Karen Thompson Walker's debut, The Age of Miracles, is a literary novel with the heart of a science fiction novel. It's the story of a suburban California family with its painfully typical problems: The daughter, Julia, feels left out at school. Her parents' relationship is strained. People in her neighborhood are unhappy. And then, suddenly, something out of everyone's control happens: The Earth starts slowing down.
It's barely noticeable at first. Days stretch to 26 hours, and then they slowly get longer, stretching to 15 hours of night, and then 17 hours, and then 24 hours of night. Gravity gets more powerful. Birds start disappearing. Plants begin to die. Thompson Walker has clearly done her research—I imagine her sitting at her desk, writing, then sitting bolt upright, picking up the phone and saying to the scientist on the other end, "But what would happen to the ozone layer?" It's a slow-motion disaster movie, stretching across days and weeks.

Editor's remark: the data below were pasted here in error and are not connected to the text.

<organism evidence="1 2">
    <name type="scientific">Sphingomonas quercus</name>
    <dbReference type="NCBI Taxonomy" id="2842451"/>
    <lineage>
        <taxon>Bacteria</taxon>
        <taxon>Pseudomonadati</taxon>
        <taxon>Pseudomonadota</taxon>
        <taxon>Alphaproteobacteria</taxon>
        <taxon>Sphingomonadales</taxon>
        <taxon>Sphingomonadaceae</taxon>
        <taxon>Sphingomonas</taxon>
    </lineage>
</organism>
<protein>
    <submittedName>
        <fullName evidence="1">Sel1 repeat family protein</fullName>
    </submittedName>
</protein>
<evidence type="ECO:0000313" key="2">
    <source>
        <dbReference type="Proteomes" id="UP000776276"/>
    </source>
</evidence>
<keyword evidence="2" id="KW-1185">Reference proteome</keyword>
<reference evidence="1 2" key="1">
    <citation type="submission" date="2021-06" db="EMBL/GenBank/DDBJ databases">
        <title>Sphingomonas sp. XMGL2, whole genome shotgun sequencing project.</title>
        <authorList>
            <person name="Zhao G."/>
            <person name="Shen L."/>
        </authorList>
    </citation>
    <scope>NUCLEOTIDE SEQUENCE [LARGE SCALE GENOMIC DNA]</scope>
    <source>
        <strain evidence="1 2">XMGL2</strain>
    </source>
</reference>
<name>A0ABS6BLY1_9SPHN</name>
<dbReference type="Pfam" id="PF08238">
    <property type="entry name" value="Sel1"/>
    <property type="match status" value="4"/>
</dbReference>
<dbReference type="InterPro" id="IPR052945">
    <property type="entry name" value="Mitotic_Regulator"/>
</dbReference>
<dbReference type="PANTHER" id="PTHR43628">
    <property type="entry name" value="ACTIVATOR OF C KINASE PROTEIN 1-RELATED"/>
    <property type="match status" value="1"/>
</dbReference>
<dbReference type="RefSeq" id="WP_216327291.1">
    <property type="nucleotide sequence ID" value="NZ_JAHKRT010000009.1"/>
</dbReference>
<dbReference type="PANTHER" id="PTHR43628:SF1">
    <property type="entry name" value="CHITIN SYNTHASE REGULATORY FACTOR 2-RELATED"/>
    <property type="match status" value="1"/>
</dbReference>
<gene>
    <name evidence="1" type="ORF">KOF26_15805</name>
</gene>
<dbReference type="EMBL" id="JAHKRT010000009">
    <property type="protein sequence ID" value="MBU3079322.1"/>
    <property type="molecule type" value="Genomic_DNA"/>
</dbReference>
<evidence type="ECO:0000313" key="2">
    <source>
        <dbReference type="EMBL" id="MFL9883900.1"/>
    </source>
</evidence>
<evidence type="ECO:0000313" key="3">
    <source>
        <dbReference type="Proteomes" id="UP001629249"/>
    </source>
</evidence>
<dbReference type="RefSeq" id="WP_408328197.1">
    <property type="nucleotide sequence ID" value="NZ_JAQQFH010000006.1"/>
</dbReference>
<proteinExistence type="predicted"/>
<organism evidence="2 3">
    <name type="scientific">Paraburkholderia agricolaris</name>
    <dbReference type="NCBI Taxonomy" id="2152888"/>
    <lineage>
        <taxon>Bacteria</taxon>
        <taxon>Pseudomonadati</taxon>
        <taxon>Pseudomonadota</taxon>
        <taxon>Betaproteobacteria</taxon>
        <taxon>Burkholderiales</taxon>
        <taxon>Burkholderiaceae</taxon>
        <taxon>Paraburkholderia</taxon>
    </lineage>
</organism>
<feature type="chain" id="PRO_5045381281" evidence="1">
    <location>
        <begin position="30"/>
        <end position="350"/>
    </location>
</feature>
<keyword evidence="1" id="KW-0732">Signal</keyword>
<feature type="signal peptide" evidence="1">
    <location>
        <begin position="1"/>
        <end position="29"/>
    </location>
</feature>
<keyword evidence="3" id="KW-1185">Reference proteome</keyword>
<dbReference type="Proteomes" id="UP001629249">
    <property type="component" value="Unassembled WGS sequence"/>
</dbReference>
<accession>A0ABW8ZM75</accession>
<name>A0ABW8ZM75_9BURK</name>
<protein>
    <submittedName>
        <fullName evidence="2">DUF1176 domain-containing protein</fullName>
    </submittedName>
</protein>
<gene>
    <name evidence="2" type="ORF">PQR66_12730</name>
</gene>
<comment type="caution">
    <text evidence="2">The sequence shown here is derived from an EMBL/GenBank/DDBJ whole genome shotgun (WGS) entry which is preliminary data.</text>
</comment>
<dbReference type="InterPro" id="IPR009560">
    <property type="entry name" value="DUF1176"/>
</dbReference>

But the great thing is that Thompson Walker keeps her focus directly on Julia and her family. We see everything happening around them, but we see it through their eyes. Predictably, the Mormons react to the slowness in a weird, Mormon way, and Julia's Mormon friend from school suddenly disappears. The first excitement of gaining a half an hour of daylight in a single day eventually fades into normalcy. We learn how grass, and libertarians, and house cats respond to the changes. And the characters are put through tremendous internal pressure:
Studies soon documented an increase in impulsiveness during the long daylight periods. It had something to do with serotonin; we were all a little crazed. Online gambling increased steadily throughout every stretch of daylight, and there is some evidence that major stock trades were made more often on light days than on dark ones. Rates of murder and other violent crimes also spiked while the sun was in our hemisphere—we discovered very quickly the dangers of the white nights.
This is a fascinating, highly readable novel. Miracles suffers occasionally from overwriting, and the structure of the book—it's told in past tense, in first person, by Julia, so there are occasionally some awkward "as you already know if you're reading this" moments that break the fictional spell for a sentence or two—but it's so ambitious, you can't hold a grudge against minor mistakes like that. Thompson Walker reads today at the Beacon Hill Branch of Seattle Public Library at 4 pm. It's free; if you're interested, you should go and listen to her read from the book. I bet she'll draw you in. This is the kind of story you'll lose sleep over.